Catholic Bishops Avoid Confrontation With Biden Over Communion

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BALTIMORE — The Roman Catholic bishops of the United States backed away from a direct conflict with President Biden on Wednesday, approving a new document on the sacrament of the eucharist that does not mention the president or any politicians by name.

At issue was the question of which Catholics, under which circumstances, are properly able to receive communion, one of the most sacred rites within Christianity. For some conservative Catholics, the real question was more pointed: Should Catholic politicians who publicly support and advance abortion rights be denied the sacrament?

Though the document shied away from explicitly challenging Mr. Biden, its very existence highlighted a divide between conservative American bishops and the Vatican, and pitted some of the nation’s most powerful prelates against the country’s Catholic president.

It also illuminated sprawling rifts among ordinary American Catholics, falling along lines that have become familiar since the presidency of Donald J. Trump scrambled both political and religious loyalties. An emboldened Catholic right wing, including media outlets and activist groups, now feels increasingly free to antagonize Pope Francis and his agenda.

The document, approved overwhelmingly, was the result of a contentious meeting in June, when the United States Conference of Catholic Bishops voted to draft the guidance after hours of debate. That vote was a victory for conservative bishops who have depicted Mr. Biden in particular as a grave threat to the church. On Inauguration Day in January, Archbishop José H. Gomez of Los Angeles, the conference’s president, issued a statement characterizing the new president as advancing policies that “advance moral evils and threaten human life and dignity, most seriously in the areas of abortion, contraception, marriage and gender.”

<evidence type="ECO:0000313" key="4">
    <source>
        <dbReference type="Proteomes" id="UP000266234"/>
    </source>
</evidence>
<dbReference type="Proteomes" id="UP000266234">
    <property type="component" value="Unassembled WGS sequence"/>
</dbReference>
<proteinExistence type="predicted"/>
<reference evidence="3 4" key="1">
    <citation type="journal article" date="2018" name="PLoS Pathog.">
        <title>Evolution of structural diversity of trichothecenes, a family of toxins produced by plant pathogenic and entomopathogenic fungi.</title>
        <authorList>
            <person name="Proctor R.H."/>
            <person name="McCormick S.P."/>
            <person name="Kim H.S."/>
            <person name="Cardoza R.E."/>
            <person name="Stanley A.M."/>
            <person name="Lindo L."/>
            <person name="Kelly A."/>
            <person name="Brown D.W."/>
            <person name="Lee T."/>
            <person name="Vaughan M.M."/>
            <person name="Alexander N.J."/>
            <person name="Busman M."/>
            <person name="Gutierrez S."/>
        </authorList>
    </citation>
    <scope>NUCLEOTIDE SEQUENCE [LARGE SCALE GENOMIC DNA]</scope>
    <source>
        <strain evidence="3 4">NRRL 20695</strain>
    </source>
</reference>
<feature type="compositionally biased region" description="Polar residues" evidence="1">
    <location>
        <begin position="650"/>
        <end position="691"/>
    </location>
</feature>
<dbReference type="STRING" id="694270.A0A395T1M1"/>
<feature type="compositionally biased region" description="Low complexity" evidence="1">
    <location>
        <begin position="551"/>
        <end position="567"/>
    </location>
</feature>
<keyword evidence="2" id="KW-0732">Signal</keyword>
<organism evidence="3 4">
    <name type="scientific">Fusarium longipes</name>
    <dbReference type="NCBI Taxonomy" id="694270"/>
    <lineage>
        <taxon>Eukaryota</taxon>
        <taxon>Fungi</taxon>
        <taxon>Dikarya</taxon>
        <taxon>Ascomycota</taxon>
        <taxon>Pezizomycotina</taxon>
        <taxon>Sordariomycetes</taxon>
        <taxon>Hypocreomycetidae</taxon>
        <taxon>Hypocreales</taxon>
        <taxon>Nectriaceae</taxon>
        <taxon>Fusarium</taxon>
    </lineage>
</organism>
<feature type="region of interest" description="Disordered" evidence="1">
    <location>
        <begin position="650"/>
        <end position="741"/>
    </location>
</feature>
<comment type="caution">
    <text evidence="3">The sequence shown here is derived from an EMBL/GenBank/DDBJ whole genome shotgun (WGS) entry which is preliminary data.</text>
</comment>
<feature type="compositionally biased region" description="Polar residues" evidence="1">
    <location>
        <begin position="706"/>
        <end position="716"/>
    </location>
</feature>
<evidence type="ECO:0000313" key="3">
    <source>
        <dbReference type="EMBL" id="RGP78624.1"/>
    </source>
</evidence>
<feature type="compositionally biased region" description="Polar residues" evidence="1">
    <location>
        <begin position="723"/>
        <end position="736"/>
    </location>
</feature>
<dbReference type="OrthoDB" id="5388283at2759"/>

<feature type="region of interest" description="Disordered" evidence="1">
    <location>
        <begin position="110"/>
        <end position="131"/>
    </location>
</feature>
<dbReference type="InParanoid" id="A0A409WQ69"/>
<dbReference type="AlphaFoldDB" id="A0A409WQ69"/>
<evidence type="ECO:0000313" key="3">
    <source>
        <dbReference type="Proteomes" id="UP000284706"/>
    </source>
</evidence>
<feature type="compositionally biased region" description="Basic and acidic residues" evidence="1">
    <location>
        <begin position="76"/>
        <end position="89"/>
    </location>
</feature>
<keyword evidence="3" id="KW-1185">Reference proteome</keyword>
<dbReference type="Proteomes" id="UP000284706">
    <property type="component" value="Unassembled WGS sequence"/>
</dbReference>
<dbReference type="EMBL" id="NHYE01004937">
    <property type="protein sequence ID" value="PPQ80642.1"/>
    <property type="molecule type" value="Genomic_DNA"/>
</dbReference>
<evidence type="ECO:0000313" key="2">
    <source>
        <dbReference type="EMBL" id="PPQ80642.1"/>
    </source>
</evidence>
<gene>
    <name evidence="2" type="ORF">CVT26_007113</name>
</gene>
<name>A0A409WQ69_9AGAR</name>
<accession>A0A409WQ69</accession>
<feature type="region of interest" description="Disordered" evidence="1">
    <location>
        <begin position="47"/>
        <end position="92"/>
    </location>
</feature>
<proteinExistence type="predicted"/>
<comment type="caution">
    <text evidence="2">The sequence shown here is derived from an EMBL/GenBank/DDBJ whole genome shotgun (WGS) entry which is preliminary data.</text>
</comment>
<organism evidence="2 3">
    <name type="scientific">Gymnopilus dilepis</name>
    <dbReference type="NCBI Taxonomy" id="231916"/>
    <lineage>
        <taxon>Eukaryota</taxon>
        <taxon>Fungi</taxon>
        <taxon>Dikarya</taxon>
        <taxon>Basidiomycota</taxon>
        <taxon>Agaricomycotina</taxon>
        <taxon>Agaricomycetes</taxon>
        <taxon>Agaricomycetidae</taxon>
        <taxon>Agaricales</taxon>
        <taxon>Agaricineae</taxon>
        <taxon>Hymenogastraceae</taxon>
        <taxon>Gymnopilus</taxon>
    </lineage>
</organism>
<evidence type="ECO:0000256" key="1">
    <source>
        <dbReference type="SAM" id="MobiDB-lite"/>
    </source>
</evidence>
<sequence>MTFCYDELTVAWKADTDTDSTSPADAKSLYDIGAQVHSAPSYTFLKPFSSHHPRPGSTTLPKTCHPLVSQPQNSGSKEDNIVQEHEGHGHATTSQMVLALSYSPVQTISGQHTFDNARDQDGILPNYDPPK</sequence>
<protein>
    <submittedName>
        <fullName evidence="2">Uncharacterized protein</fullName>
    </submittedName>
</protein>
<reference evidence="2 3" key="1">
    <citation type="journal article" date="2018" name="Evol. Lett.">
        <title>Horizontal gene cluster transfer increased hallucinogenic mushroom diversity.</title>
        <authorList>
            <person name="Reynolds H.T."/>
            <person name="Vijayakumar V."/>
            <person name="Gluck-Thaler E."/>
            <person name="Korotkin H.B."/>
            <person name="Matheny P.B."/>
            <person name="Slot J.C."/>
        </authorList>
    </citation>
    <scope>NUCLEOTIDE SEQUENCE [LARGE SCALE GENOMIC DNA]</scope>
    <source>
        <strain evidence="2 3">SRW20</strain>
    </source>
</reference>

This time, bishops took their debates over the issue behind closed doors in an executive session the evening before the vote.

Though the new guidance does not single out individuals, it does emphasize the obligation of Catholic public figures to demonstrate moral consistency between their personal faith and their public actions. “Lay people who exercise some form of public authority” have a special responsibility to “serve the human family by upholding human life and dignity,” the document states. And it says that bishops have a “special responsibility” to address situations in which there is a gap between public actions and church teaching.

Pope Francis has not officially weighed in, but he maintains a warm relationship with Mr. Biden, who is the country’s second Catholic president and attends Mass regularly. In October, the pope welcomed the president to the Vatican for a private meeting. Mr. Biden told reporters afterward that the pope had called him a “good Catholic” and that he should continue receiving communion. Mr. Biden received communion at St. Patrick’s Church in Rome the next day.